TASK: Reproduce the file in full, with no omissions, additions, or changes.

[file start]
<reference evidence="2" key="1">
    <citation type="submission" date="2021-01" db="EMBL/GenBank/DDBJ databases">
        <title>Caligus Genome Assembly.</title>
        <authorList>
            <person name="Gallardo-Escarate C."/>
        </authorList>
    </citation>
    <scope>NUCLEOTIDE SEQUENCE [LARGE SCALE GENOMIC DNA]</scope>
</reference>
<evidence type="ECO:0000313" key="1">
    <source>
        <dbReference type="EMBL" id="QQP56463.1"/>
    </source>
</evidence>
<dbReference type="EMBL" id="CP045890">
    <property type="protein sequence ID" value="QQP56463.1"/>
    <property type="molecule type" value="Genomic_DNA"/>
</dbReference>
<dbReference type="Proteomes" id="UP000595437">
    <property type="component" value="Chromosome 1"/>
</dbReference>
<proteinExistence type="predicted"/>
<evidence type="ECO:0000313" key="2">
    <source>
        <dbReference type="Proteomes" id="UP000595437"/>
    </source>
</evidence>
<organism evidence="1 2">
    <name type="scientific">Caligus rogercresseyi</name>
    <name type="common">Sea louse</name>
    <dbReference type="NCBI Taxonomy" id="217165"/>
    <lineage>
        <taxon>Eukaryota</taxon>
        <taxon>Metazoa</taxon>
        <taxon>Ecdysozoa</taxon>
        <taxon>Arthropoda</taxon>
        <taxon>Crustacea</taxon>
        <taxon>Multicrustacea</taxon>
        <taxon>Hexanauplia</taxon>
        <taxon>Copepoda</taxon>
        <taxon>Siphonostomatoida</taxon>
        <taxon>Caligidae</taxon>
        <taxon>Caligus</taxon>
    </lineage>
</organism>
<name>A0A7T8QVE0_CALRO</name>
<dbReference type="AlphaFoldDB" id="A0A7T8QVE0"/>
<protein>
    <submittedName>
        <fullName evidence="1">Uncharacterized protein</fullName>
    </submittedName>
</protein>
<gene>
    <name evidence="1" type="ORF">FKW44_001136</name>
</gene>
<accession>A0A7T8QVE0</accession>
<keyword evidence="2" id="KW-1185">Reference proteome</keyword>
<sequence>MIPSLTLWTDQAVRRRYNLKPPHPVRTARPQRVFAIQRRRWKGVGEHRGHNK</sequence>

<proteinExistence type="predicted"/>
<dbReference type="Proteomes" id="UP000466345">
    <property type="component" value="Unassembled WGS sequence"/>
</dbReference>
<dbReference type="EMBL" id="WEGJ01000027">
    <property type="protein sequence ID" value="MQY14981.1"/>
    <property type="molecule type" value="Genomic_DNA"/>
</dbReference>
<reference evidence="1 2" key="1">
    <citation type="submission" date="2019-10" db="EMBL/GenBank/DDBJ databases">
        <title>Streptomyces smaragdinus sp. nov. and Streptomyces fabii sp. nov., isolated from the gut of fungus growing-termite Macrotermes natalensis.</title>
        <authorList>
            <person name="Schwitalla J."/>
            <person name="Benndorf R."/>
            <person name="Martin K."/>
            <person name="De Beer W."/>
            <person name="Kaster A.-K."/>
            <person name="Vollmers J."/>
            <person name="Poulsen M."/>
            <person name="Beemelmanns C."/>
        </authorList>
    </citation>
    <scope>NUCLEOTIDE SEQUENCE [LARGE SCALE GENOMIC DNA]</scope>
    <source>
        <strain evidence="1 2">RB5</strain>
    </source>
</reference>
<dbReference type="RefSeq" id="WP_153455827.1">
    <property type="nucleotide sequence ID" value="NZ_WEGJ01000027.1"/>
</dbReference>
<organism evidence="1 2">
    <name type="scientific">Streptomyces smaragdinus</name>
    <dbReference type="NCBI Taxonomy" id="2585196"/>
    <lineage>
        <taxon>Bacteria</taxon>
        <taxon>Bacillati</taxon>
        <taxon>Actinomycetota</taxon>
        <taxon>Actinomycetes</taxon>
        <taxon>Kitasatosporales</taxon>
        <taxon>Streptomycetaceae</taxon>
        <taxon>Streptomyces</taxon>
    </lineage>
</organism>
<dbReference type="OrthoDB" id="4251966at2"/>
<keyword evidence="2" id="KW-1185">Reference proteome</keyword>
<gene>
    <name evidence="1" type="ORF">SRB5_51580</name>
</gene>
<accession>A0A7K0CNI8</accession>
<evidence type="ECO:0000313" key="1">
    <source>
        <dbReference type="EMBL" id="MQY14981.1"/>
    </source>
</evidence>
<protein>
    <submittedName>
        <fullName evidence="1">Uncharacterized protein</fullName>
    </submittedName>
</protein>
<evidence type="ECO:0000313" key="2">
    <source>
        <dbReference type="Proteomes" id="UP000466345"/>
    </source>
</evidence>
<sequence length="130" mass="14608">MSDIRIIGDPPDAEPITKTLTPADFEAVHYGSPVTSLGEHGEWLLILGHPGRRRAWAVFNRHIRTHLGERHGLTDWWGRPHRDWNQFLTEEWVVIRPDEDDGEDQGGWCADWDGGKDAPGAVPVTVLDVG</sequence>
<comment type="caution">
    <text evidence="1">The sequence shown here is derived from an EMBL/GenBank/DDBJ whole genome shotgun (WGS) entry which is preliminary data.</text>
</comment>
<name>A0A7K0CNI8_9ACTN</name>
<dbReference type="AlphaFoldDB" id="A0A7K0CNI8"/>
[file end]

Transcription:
<reference evidence="2" key="1">
    <citation type="submission" date="2021-01" db="EMBL/GenBank/DDBJ databases">
        <title>Caligus Genome Assembly.</title>
        <authorList>
            <person name="Gallardo-Escarate C."/>
        </authorList>
    </citation>
    <scope>NUCLEOTIDE SEQUENCE [LARGE SCALE GENOMIC DNA]</scope>
</reference>
<evidence type="ECO:0000313" key="1">
    <source>
        <dbReference type="EMBL" id="QQP56463.1"/>
    </source>
</evidence>
<dbReference type="EMBL" id="CP045890">
    <property type="protein sequence ID" value="QQP56463.1"/>
    <property type="molecule type" value="Genomic_DNA"/>
</dbReference>
<dbReference type="Proteomes" id="UP000595437">
    <property type="component" value="Chromosome 1"/>
</dbReference>
<proteinExistence type="predicted"/>
<evidence type="ECO:0000313" key="2">
    <source>
        <dbReference type="Proteomes" id="UP000595437"/>
    </source>
</evidence>
<organism evidence="1 2">
    <name type="scientific">Caligus rogercresseyi</name>
    <name type="common">Sea louse</name>
    <dbReference type="NCBI Taxonomy" id="217165"/>
    <lineage>
        <taxon>Eukaryota</taxon>
        <taxon>Metazoa</taxon>
        <taxon>Ecdysozoa</taxon>
        <taxon>Arthropoda</taxon>
        <taxon>Crustacea</taxon>
        <taxon>Multicrustacea</taxon>
        <taxon>Hexanauplia</taxon>
        <taxon>Copepoda</taxon>
        <taxon>Siphonostomatoida</taxon>
        <taxon>Caligidae</taxon>
        <taxon>Caligus</taxon>
    </lineage>
</organism>
<name>A0A7T8QVE0_CALRO</name>
<dbReference type="AlphaFoldDB" id="A0A7T8QVE0"/>
<protein>
    <submittedName>
        <fullName evidence="1">Uncharacterized protein</fullName>
    </submittedName>
</protein>
<gene>
    <name evidence="1" type="ORF">FKW44_001136</name>
</gene>
<accession>A0A7T8QVE0</accession>
<keyword evidence="2" id="KW-1185">Reference proteome</keyword>
<sequence>MIPSLTLWTDQAVRRRYNLKPPHPVRTARPQRVFAIQRRRWKGVGEHRGHNK</sequence>

<proteinExistence type="predicted"/>
<dbReference type="Proteomes" id="UP000466345">
    <property type="component" value="Unassembled WGS sequence"/>
</dbReference>
<dbReference type="EMBL" id="WEGJ01000027">
    <property type="protein sequence ID" value="MQY14981.1"/>
    <property type="molecule type" value="Genomic_DNA"/>
</dbReference>
<reference evidence="1 2" key="1">
    <citation type="submission" date="2019-10" db="EMBL/GenBank/DDBJ databases">
        <title>Streptomyces smaragdinus sp. nov. and Streptomyces fabii sp. nov., isolated from the gut of fungus growing-termite Macrotermes natalensis.</title>
        <authorList>
            <person name="Schwitalla J."/>
            <person name="Benndorf R."/>
            <person name="Martin K."/>
            <person name="De Beer W."/>
            <person name="Kaster A.-K."/>
            <person name="Vollmers J."/>
            <person name="Poulsen M."/>
            <person name="Beemelmanns C."/>
        </authorList>
    </citation>
    <scope>NUCLEOTIDE SEQUENCE [LARGE SCALE GENOMIC DNA]</scope>
    <source>
        <strain evidence="1 2">RB5</strain>
    </source>
</reference>
<dbReference type="RefSeq" id="WP_153455827.1">
    <property type="nucleotide sequence ID" value="NZ_WEGJ01000027.1"/>
</dbReference>
<organism evidence="1 2">
    <name type="scientific">Streptomyces smaragdinus</name>
    <dbReference type="NCBI Taxonomy" id="2585196"/>
    <lineage>
        <taxon>Bacteria</taxon>
        <taxon>Bacillati</taxon>
        <taxon>Actinomycetota</taxon>
        <taxon>Actinomycetes</taxon>
        <taxon>Kitasatosporales</taxon>
        <taxon>Streptomycetaceae</taxon>
        <taxon>Streptomyces</taxon>
    </lineage>
</organism>
<dbReference type="OrthoDB" id="4251966at2"/>
<keyword evidence="2" id="KW-1185">Reference proteome</keyword>
<gene>
    <name evidence="1" type="ORF">SRB5_51580</name>
</gene>
<accession>A0A7K0CNI8</accession>
<evidence type="ECO:0000313" key="1">
    <source>
        <dbReference type="EMBL" id="MQY14981.1"/>
    </source>
</evidence>
<protein>
    <submittedName>
        <fullName evidence="1">Uncharacterized protein</fullName>
    </submittedName>
</protein>
<evidence type="ECO:0000313" key="2">
    <source>
        <dbReference type="Proteomes" id="UP000466345"/>
    </source>
</evidence>
<sequence length="130" mass="14608">MSDIRIIGDPPDAEPITKTLTPADFEAVHYGSPVTSLGEHGEWLLILGHPGRRRAWAVFNRHIRTHLGERHGLTDWWGRPHRDWNQFLTEEWVVIRPDEDDGEDQGGWCADWDGGKDAPGAVPVTVLDVG</sequence>
<comment type="caution">
    <text evidence="1">The sequence shown here is derived from an EMBL/GenBank/DDBJ whole genome shotgun (WGS) entry which is preliminary data.</text>
</comment>
<name>A0A7K0CNI8_9ACTN</name>
<dbReference type="AlphaFoldDB" id="A0A7K0CNI8"/>